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Published March 31, 2010 11:13 AM

Camouflage expert discovered in Cambodia

Researchers have discovered a cryptic species of gecko in the Cardamom Mountains of Cambodia, reports Fauna & Flora International (FFI), a conservation group that operates in the region.

The new species, named Cnemaspis neangthyi after Neang Thy, a Cambodian conservationist, was first collected during a field survey led by Dr Lee Grismer of La Sierra University in 2007. It is characterized by a broad flattened head and cryptic coloration that helps it blend in with rock surfaces and tree trunks.

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Neang, who runs FFI’s Cardamom Mountains Research Group and works for Cambodia's Ministry of Environment, said the discovery highlights the need to study and protect the Cardamom region, a biodiversity trove that is under threat from agriculture, fire, and illegal logging.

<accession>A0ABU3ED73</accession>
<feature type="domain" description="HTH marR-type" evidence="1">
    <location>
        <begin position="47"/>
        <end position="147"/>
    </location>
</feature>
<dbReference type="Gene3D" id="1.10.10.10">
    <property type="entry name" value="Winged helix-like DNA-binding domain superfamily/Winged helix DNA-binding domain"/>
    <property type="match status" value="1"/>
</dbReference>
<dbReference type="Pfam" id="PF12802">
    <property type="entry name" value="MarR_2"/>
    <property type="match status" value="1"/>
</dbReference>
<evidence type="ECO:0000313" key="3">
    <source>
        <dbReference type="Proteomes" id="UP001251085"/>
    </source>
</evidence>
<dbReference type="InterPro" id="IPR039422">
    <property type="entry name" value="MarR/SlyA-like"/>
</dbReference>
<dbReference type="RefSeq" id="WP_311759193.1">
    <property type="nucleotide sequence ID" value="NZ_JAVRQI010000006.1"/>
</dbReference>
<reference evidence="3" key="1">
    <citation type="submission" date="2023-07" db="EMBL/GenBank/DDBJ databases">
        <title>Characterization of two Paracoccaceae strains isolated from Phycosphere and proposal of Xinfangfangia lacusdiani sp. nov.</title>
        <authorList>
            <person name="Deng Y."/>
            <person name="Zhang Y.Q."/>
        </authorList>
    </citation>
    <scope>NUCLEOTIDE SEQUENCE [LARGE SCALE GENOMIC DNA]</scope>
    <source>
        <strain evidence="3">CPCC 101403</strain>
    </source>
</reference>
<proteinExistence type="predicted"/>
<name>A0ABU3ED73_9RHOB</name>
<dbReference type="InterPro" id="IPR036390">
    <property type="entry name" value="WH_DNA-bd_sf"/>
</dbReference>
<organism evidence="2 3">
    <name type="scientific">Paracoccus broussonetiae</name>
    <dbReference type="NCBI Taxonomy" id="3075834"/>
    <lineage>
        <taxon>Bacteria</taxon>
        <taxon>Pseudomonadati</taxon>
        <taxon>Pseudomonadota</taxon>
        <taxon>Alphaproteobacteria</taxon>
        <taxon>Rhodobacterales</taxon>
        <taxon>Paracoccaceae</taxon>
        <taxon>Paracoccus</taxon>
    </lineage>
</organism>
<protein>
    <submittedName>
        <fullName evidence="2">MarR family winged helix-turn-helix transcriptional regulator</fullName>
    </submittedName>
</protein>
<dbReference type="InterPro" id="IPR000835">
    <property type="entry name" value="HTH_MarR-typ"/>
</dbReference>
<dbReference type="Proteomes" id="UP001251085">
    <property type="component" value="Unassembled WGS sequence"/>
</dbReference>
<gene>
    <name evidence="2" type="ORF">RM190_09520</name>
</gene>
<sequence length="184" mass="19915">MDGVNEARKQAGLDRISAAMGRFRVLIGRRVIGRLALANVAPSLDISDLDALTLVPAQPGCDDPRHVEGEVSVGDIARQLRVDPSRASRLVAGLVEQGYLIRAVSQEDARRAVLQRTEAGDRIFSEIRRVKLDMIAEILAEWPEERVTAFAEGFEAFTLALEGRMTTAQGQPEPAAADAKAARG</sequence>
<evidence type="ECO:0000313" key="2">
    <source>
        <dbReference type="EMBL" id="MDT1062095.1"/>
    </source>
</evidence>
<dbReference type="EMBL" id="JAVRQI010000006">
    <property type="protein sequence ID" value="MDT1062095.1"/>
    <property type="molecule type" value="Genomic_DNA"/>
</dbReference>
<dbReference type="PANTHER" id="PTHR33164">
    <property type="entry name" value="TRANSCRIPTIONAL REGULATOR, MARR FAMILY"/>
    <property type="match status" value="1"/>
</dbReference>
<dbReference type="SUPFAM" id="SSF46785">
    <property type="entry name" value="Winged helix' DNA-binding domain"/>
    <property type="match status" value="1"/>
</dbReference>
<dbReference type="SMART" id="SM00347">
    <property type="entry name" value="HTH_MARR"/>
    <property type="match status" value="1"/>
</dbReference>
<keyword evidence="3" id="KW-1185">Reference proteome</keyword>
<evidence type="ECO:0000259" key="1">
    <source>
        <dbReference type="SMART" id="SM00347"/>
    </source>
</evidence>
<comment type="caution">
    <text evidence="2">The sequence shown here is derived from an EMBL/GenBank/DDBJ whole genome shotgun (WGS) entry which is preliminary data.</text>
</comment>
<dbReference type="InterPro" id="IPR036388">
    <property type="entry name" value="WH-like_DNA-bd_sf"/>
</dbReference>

"Maybe this [discovery] will also help to involve Cambodian people more in the conservation of species, landscapes and habitats," he said in a statement. "If we do not do this, many animals in Cambodia may soon become extinct and we will not be able to show them to our children."

The Cardamom Mountains region has been named a Global Biodiversity Hotspot and is home to at least 62 globally threatened animal and 17 globally threatened tree species. According to FFI, the Greater Cardamoms cover over 2 million hectares of forest, making it one of the largest remaining blocks of evergreen forest in Southeast Asia.

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